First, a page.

So that was our next task, to figure out what the meaning of children was to poor couples. Our couples have told us what the answer to that question is. While marriage is a goal -- and something couples dream of and want and wish for and hope for -- saying, "I don't want to get married" is saying, "I don't want to be successful." Because of course that's what everyone wants. But that's not a necessity. That's not something you have to have, and you may not get there. But having children is clearly a necessity. That's something these couples -- the women in particular -- are not willing live without.

So life without kids is inconceivable. "Here's a guy who might prove a good dad. I hope that he and I will have a child together, and will make it through all of these hurdles and that we'll eventually marry. But I'm going to go ahead and have that child now, because that's something that normal people do. They have children."

When you look at the middle class, we're doing interesting and peculiar things as well. We're waiting so late in the game that we're spending a lot on reproductive technologies that we wouldn't have in other eras. I mean, there're all kinds of ways in which this changing meaning of marriage is playing itself out ... across the different classes.

... On that point, you talked about Murphy Brown for example, and what one young woman told you. ...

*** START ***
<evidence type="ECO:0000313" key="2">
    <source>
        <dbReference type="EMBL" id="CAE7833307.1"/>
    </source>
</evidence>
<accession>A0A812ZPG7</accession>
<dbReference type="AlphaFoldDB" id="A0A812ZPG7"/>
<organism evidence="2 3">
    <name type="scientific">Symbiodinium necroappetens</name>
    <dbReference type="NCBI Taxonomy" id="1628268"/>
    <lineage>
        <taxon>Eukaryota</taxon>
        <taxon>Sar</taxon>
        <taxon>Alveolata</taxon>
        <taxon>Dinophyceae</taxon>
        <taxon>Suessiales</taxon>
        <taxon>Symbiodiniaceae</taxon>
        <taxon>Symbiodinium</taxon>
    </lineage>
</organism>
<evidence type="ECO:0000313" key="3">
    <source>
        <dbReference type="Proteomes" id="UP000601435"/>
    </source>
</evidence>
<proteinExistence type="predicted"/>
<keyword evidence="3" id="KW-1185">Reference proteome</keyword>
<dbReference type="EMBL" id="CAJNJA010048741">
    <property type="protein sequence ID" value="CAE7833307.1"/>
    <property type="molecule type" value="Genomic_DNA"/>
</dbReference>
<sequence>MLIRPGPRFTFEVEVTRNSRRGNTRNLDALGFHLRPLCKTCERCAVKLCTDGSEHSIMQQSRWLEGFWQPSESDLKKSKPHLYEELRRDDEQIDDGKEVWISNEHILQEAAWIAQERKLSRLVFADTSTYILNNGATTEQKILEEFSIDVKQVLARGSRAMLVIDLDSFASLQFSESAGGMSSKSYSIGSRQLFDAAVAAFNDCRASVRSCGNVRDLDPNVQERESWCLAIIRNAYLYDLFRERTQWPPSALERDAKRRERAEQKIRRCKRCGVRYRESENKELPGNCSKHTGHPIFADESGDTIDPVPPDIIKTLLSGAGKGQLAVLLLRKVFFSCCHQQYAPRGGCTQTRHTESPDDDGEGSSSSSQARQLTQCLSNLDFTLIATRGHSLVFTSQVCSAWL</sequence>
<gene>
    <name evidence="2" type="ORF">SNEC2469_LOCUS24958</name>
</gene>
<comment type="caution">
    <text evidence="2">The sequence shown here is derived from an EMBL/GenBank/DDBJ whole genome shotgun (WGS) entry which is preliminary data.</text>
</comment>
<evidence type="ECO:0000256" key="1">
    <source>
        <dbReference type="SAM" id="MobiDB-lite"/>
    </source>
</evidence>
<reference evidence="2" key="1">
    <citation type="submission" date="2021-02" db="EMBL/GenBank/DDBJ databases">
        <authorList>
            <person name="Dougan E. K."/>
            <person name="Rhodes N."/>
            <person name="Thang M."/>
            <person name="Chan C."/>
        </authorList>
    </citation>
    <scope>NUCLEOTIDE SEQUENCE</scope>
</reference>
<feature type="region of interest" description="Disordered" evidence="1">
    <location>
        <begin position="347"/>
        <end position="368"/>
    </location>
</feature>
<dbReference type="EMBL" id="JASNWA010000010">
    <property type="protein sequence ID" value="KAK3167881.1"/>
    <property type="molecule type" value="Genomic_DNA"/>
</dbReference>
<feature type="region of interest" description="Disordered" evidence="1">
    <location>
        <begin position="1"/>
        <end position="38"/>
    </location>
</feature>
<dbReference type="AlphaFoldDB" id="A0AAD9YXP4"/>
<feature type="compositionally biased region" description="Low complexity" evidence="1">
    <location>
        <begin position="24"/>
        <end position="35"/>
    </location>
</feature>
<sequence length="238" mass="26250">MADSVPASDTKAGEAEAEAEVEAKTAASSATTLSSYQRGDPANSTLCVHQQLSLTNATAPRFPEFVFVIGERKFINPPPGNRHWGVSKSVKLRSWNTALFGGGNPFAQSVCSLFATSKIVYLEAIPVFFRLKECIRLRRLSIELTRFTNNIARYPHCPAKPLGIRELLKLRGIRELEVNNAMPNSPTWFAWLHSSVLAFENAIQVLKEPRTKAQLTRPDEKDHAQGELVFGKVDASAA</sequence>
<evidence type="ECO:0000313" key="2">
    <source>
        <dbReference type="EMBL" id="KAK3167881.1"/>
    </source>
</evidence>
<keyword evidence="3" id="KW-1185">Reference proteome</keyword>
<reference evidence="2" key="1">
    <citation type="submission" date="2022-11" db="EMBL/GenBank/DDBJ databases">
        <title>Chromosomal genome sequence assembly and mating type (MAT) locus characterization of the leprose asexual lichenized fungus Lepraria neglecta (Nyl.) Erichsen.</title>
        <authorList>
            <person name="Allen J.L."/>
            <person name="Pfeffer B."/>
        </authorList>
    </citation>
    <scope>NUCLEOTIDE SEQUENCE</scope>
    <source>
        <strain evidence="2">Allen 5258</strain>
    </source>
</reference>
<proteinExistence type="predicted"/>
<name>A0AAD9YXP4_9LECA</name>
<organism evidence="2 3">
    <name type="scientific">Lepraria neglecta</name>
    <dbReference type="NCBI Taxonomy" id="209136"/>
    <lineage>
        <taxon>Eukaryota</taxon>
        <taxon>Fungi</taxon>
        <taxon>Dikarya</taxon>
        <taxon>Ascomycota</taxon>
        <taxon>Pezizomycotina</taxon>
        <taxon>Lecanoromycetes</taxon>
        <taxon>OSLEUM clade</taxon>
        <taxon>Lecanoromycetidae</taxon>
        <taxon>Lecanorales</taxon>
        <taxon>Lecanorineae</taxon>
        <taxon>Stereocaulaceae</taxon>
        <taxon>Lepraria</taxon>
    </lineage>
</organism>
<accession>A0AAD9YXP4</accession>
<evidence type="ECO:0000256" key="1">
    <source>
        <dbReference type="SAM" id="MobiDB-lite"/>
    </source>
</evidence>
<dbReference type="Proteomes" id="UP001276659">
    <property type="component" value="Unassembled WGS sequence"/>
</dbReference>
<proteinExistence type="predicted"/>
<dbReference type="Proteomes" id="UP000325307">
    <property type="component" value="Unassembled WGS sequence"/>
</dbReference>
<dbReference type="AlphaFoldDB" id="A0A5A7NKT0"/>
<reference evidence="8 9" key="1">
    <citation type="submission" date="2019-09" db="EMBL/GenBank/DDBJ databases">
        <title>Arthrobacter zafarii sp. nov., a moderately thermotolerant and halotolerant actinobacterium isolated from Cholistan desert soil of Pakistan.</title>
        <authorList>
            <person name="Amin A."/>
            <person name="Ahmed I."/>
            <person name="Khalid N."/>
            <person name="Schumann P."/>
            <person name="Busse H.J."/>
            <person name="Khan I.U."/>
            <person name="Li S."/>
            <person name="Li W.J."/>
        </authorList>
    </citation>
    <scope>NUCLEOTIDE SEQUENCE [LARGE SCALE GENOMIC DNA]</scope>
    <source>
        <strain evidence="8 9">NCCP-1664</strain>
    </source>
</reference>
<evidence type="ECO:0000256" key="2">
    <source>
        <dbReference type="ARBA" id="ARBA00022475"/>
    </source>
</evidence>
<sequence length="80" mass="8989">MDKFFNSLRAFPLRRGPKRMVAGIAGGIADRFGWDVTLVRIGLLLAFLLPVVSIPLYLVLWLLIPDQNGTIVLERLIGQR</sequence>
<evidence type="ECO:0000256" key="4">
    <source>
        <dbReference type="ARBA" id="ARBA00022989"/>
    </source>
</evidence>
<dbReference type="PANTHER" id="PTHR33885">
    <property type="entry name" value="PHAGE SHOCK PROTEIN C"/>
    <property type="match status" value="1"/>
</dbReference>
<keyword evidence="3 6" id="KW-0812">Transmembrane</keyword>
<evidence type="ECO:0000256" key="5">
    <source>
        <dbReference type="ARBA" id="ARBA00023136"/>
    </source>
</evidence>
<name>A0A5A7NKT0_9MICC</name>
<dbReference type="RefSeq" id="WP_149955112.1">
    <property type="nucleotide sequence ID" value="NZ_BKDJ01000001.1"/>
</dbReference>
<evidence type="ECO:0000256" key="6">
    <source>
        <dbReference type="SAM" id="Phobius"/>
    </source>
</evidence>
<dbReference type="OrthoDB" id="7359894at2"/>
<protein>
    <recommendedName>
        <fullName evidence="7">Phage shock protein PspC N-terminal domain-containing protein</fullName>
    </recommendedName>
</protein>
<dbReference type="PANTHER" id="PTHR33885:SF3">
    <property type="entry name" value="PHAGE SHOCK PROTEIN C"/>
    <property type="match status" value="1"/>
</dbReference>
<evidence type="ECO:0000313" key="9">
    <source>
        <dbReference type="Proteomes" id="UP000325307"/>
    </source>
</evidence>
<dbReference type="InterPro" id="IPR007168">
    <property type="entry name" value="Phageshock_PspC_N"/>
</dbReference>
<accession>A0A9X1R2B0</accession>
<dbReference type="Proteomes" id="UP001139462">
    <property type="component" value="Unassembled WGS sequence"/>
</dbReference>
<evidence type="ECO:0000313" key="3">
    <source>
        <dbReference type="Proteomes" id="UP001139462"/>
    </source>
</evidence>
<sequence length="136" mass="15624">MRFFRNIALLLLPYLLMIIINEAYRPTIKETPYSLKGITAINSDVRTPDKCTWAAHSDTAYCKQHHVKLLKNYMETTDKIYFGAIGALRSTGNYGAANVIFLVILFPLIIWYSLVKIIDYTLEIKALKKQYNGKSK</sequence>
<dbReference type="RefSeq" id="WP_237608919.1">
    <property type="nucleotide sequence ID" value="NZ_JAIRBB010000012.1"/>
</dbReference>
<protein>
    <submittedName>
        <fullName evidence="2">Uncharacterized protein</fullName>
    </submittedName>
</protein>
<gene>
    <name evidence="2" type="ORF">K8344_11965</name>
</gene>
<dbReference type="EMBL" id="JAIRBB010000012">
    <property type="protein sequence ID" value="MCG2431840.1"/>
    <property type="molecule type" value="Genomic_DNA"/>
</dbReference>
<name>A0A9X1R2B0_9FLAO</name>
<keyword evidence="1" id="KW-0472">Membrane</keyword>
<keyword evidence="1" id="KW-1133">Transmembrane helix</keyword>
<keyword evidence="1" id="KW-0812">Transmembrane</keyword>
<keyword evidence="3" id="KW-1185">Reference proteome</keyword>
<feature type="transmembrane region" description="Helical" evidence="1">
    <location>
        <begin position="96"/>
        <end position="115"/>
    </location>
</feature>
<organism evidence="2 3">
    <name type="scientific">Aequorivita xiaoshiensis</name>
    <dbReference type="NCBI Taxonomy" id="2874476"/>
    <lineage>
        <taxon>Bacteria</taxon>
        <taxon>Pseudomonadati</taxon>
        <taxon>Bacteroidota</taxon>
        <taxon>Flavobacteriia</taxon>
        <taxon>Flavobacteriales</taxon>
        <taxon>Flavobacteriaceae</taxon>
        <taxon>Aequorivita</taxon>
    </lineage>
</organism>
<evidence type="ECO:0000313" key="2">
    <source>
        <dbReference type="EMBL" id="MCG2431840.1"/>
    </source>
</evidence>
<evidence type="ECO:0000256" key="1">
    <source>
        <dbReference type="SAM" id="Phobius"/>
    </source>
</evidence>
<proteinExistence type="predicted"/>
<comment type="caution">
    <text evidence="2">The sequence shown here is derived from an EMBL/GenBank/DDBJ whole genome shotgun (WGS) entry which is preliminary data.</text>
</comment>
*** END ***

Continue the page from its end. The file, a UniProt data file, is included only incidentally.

I was talking to one young woman, who I've known for many years and I've watched as part of the field work. I've watched her and her boyfriend really struggling, and breaking up and getting back together. He has another child by someone else. And we're eating pizza and she's telling me that she's going to have another child by this ne'er-do-well boyfriend. So she's telling me about it, and they've already broken up, but she's pregnant and she's very tearful.

Then she kind of gets this defiant look in her eye, and she said, "Some day I'm going to plan my babies like you white women do." And I'm shocked. I said, "Angela, what do you mean by that?" She said, "Well, you know, it's like Murphy Brown. You've got your BMW, you've got your MBA, and then, maybe, you'll have children."

I was totally taken aback by this comment, and I said to Angela, "Well, what does this mean? This is really interesting." She began to relate a story of how selfish she thought middle-class women were -- who she was labeling white women -- for pursuing a career, a job, and only thinking of children as an afterthought.

She saw herself as, in some ways, being less selfish and more giving, because she privileged children, and thought children were the most important thing in her life; whereas in my life and in other people's lives, she was assuming that children were only something you did if you had everything else you wanted.

One of the things that we found in talking to a number of couples on the West Side of Chicago is that the number of couples we meet that are not only living together, but are engaged.

Right. Very common, again. But if you talk to those couples in depth, even the engaged couples probably don't have a clear time frame for when they're going to get married. That's been the most interesting thing we found when we were analyzing these stories families were telling us. We look across these stories and we see we have non-engaged couples, we have engaged couples. Some of the engaged couples have a ring. Some don't have rings, and I'm sure you've seen that. But in almost all of the cases, marriage is something that's going to happen down the road.